Of course, it needs to be a safe environment, not one where reporters and mad bloggers are trying to get a story to rub the school's or District's nose in.  It must be able to be open and have vulnerable-based trust in the collaborators.  Perhaps nondisclosure agreements or some other measure of protection. The quickest way for Districts to retreat and fortify behind their walls is bad press.

Gangplank Chandler - Collaborative Space
I have visited and spoke with Gangplank in Chandler many times.  It is an experience which is hard to describe.  People gathered in small groups, sometimes moving between different groups, working on podcasts, playing guitars, designing a new product, or launching a business. A self-organizing primordial ooze of creativity, passions, and ideas.

In fact, I cross-pollinated many of the ideas I saw there into the Technology Department I lead.  I took their collaborative space concept, based on a Cave and Commons approach, and organized our department space in a similar fashion.  When Heatsync Labs, a hackerspace, was setup at Gangplank, is when I first saw kids talking about geometry, without a teacher around or homework assignment due, as they were using a 3D printer and Arduino broads to create real things.  I quickly saw how powerful that could be in the classroom. Today, students are creating and making real things at one of our middle schools with 3D printing. My department was already heading down the road to use Scrum, but, Derek and Jade, who have used Scrum for many years, let my team come to see how they did Scrum at a master level.   Gangplank also triggered my idea of Student Innovation Centers. I thought, "Why can't every school have an open, interdisciplinary, and  collaborative space like this at their school?". If Gangplank was not an opensource environment, I never would have had these insights.  We would be the "same old" department you can see in any District, not a hub of collaboration and innovation. Schools and Districts do not need more of the "same old".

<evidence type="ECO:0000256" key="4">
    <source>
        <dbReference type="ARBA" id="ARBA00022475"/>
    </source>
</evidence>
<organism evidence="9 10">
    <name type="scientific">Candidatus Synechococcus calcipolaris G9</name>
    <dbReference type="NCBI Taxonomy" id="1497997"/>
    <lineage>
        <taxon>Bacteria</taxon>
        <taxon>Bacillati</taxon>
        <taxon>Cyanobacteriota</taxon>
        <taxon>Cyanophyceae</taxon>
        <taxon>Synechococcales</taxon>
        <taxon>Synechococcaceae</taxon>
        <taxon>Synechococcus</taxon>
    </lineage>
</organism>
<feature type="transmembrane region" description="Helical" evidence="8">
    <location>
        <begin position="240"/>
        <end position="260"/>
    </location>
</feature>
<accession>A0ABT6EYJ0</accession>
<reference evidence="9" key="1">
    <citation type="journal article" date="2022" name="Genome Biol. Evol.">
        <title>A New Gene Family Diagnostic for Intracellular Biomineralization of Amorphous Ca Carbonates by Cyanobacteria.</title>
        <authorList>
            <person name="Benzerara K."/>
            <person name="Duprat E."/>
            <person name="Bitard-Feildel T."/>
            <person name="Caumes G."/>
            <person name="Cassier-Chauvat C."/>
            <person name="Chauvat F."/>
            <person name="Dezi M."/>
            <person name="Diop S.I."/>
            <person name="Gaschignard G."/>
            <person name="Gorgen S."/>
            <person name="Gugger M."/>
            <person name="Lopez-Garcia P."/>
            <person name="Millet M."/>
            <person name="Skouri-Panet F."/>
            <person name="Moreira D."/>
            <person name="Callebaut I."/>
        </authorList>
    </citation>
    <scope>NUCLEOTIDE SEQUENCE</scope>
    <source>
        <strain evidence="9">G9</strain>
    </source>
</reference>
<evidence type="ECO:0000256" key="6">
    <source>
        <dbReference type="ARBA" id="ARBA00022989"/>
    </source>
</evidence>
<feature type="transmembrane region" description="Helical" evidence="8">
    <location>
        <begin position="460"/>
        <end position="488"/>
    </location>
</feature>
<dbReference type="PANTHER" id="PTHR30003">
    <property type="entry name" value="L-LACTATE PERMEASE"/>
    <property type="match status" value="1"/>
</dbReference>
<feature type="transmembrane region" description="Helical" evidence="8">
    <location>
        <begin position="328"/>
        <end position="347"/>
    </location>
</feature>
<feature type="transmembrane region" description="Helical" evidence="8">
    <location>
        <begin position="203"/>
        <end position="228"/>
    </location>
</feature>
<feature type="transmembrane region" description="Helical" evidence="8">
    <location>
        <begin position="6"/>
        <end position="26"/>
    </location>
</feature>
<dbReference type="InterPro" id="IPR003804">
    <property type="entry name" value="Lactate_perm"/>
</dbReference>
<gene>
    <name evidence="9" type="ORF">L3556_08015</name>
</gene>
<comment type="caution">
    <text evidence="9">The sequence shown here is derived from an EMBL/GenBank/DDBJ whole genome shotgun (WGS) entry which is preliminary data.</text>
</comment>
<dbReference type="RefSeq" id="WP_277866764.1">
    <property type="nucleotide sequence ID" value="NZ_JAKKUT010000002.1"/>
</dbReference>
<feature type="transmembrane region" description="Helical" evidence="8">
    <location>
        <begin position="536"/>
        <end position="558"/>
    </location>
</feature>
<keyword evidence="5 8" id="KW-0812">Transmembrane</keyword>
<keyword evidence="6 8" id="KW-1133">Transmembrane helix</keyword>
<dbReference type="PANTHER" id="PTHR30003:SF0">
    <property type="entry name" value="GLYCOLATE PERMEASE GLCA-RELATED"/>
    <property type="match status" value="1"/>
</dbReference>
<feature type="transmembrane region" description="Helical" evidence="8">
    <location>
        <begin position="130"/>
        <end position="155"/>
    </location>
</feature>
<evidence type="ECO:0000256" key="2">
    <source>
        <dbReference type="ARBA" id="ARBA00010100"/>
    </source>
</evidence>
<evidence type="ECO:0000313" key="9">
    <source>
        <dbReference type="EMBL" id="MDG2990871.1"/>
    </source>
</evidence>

I plan on bringing my team to Gangplank frequently and often, discovering new and diverse ideas, and attracting other creatives at Gangplank to brainstorm how to innovate learning through technology.  I hope other schools and Districts do the same, not just at the Tech Department level, but principals, teachers, administrators, students, and parents.  Let's make educations bugs shallow by stepping outside of District walls and allowing innovations and solutions emerge in a collaborative and immensely diverse community space, one that encourages wild ideas, like the one Gangplank offers.

John Miller
The Agile School Blog

Obvious Disclaimer: These opinions are my own, not that of my employer, wife, daughter, state, country, political party, the barista that gives me my coffee, hair stylist, gardener, etc...

Feb 4, 2012

Over the Rainbow to Extreme 21st Century Learning

"Toto, I've a feeling we're not in Kansas any more"

The world of today is very different than that of the 20th Century, which much of our education system is based.  The 20th Century was a much simpler world, although not necessarily easy.  People worked individually on singular tasks, through top down command and control structures.  You had little collaboration or creative thinking by the general workforce.  Problems were solved primarily through defined process controls, in which defined inputs entere a repeatable process that deliver specific and expected outcomes.  The great strides of the industrial revolution was based on such processes, such as Taylor's Scientific Management and Henry Ford's Mass Production System.  The brains of management directed hands and eyes of the worker. Just as Dorthy was swept out of her simple Kansas farm, into a radically new world of Oz, we have left the 20th Century world for a brand new world, operating under different and novel rules, that our schools need to quickly adapt to in order to prepare our students for.